Courts Alleged human trafficking victims appear at Hames’s hearing | CullmanSense


Alleged human trafficking victims appear at Hames’s hearing

The alleged victims of Cullman attorney Randy Hames came to the hearing as a group, wearing matching shirts emblazoned with a barcode, which has become a common symbol in anti-human trafficking movements. At their request, the victims themselves were not photographed. /  W.C. Mann

CULLMAN - On Friday afternoon, Madison County Circuit Judge Donna Pate held a status hearing in an effort to organize the many moving parts in a complex set of criminal and civil actions facing Cullman attorney Randy Hames. After arrests for soliciting prostitution and stalking, and filings by alleged victims for protection from abuse, Hames was additionally charged with multiple counts of human trafficking for allegedly requesting sex acts as rent payment from tenants and as payment for legal services from a client.

Pate was asked to come from Madison County to oversee the case after local judges recused themselves from the case. Hames was, prior to his arrest, actively practicing law in Cullman and had professional connections to all local judges.

“We’re just getting started,” said Champ Crocker who, with his partner Anna Sparks, is representing the alleged victims in the civil cases. “This is an initial status conference, and it dealt more with the criminal cases than the civil cases I’m involved with. So we’ve got an out-of-town judge who’s just trying to schedule some routine matters.”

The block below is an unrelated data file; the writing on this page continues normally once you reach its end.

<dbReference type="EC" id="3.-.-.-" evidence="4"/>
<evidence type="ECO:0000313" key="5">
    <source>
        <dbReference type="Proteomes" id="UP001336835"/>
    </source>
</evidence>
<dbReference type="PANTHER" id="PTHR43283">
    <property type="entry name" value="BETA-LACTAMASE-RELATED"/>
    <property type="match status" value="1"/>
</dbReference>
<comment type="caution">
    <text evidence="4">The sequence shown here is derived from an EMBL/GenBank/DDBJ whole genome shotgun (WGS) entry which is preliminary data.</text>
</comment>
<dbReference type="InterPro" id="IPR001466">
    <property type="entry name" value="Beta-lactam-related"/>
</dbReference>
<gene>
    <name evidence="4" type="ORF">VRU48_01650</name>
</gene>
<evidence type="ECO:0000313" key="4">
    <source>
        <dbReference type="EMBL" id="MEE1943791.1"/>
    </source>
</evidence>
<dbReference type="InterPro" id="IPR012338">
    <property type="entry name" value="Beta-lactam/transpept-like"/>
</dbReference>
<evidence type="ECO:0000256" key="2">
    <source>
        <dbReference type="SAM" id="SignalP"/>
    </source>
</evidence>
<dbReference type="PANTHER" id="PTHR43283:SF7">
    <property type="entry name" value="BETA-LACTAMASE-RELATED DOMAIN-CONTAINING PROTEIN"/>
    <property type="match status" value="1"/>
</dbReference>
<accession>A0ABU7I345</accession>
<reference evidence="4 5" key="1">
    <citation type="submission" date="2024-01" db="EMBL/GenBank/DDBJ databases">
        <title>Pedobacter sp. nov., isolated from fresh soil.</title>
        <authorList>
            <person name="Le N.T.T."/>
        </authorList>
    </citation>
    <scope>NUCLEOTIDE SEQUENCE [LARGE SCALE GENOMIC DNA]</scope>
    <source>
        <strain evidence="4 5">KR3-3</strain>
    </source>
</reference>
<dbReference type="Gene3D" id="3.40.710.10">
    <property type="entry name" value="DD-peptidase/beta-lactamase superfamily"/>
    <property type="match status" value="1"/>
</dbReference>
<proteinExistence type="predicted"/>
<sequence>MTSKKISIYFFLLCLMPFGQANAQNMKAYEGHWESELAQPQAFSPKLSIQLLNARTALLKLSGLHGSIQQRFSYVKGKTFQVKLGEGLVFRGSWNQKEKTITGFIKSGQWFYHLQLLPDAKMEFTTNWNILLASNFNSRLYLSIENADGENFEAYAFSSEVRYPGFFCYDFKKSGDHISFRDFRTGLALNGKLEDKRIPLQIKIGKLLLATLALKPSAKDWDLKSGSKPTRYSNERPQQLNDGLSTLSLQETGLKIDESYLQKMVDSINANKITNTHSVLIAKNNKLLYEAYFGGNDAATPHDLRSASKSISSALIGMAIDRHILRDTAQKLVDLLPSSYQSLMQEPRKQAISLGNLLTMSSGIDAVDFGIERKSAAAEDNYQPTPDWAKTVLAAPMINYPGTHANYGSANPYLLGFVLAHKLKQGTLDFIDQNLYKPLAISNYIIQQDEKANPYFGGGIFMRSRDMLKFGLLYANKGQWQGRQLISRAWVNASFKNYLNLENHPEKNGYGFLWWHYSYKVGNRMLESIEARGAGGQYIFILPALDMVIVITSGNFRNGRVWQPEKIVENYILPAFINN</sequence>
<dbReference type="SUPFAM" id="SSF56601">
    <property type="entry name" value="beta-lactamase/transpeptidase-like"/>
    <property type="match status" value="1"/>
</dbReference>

Present before Judge Pate were Crocker and Sparks, Assistant District Attorney Jeremy Cline, who is prosecuting the criminal cases, and defense attorneys Johnny Berry and Brandon Little who are defending Hames in the criminal cases. Defense in the civil cases has not been named. Hames and his family were present, but Hames spent most of the hearing away from the courtroom in an attorneys’ lounge while family members sat in on the hearing.

The hearing was routine but experienced a moment of drama when the alleged victims arrived as a group, some wearing wigs and sunglasses to mask their identities. They wore matching shirts emblazoned with a barcode, a common logo used by movements the combat human trafficking, and the phrase “Our lives begin to end the day we become silent about the things that matter.”

The next hearing in the case is scheduled for mid-April.

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  • W.C. Mann
    Anna Sparks and Champ Crocker, attorneys for the alleged victims in civil actions against Hames, leave the courtroom after the hearing.